Attackers Still Enamored With Business Logic FlawsAttackers Still Enamored With Business Logic Flaws
New Ponemon report finds most organizations hit by attacks exploiting these weaknesses in their applications
October 5, 2012
Zero-days may get all of the attention, but good old-fashioned business logic flaws are still a popular attack vector.
New data from the Ponemon Institute found that more than 80 percent of organizations have been hit by at least one attack abusing their applications' business logic weaknesses in the past year, and 30 percent say they've experienced more than 20 such attacks in the same time frame.
Attackers don't need an exploit to abuse your Web application. All it takes is for them to take advantage of a business logic flaw -- a design weakness -- and they can conduct e-commerce or other types of fraud. A business logic flaw, for example, would entail using a simple script to manipulate the results of an online poll, or a shopping cart app with logic errors that allow attackers to bypass authentication and not actually pay for items.
Among the most popular business logic flaw attacks, according to Ponemon's report, are e-coupon abuse, e-wallet weaknesses, app store fraud, and bad guys testing stolen credit card numbers. The report, which was commissioned by Web fraud detection vendor Silver Tail Systems, surveyed some 640 IT security pros in the U.S.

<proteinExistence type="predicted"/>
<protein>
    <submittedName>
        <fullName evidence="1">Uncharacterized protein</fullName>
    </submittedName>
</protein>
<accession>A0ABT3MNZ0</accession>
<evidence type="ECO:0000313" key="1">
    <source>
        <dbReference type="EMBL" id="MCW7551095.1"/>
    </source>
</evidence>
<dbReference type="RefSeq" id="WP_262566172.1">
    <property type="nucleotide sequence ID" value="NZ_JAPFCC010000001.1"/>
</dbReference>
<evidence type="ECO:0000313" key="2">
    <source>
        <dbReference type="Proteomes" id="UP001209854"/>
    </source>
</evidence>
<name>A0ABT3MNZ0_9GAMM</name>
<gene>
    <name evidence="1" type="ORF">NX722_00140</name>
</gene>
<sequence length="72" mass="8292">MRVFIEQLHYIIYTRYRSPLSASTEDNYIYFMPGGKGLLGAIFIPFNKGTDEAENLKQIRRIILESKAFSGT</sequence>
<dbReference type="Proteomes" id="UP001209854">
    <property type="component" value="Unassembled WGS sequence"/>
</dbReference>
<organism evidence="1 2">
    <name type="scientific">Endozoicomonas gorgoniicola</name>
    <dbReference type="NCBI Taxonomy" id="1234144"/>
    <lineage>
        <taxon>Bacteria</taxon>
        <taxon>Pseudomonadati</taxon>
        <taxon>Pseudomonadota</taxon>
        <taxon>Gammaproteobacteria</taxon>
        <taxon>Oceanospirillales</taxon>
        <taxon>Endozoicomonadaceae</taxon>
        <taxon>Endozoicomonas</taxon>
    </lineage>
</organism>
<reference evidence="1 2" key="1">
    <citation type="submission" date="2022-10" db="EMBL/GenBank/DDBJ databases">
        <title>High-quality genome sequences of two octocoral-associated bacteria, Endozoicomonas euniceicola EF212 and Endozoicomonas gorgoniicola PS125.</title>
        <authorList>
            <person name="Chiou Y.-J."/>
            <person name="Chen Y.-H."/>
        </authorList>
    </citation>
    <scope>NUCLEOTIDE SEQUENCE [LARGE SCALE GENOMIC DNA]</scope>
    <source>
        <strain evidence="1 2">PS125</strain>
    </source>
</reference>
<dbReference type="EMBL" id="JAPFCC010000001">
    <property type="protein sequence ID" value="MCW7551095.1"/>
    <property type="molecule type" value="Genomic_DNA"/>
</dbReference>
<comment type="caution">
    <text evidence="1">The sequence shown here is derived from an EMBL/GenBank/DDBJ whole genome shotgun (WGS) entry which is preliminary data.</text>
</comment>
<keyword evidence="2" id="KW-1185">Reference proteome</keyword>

Among the organizations that were hit with business logic attacks, more than one-fourth lost more than 4 percent in revenue due to the attack, and two-thirds lost between 1 and 4 percent in revenue.
It's not easy to detect this type of abuse, either: Nearly three-fourths of the organizations say it's hard to tell a real customer from a poser on their websites.
"This is kind of a tough area -- it doesn't really fit naturally into a category," says Larry Ponemon, chairman and founder of the Ponemon Institute. "This is not a trivial problem, either. [These attacks] can be very costly."
Fixes can also require changes website design, which can prove to be problematic, he says. "And respondents are not confident in their company's ability to solve the problem."
More than 70 percent say they don't have enough budget to find and fix these flaws, while 69 percent say they don't even have the right tools. Around 65 percent lack the manpower in-house.
Nick Edwards, vice president of marketing at Silver Tail Systems, says business logic flaws are challenging. "Traditionally, customers have tried to keep together their log data to understand what's happening ... But it doesn't give you information all the way down to what the user was trying to do," Edwards says.
The full report is available here (PDF) for download.
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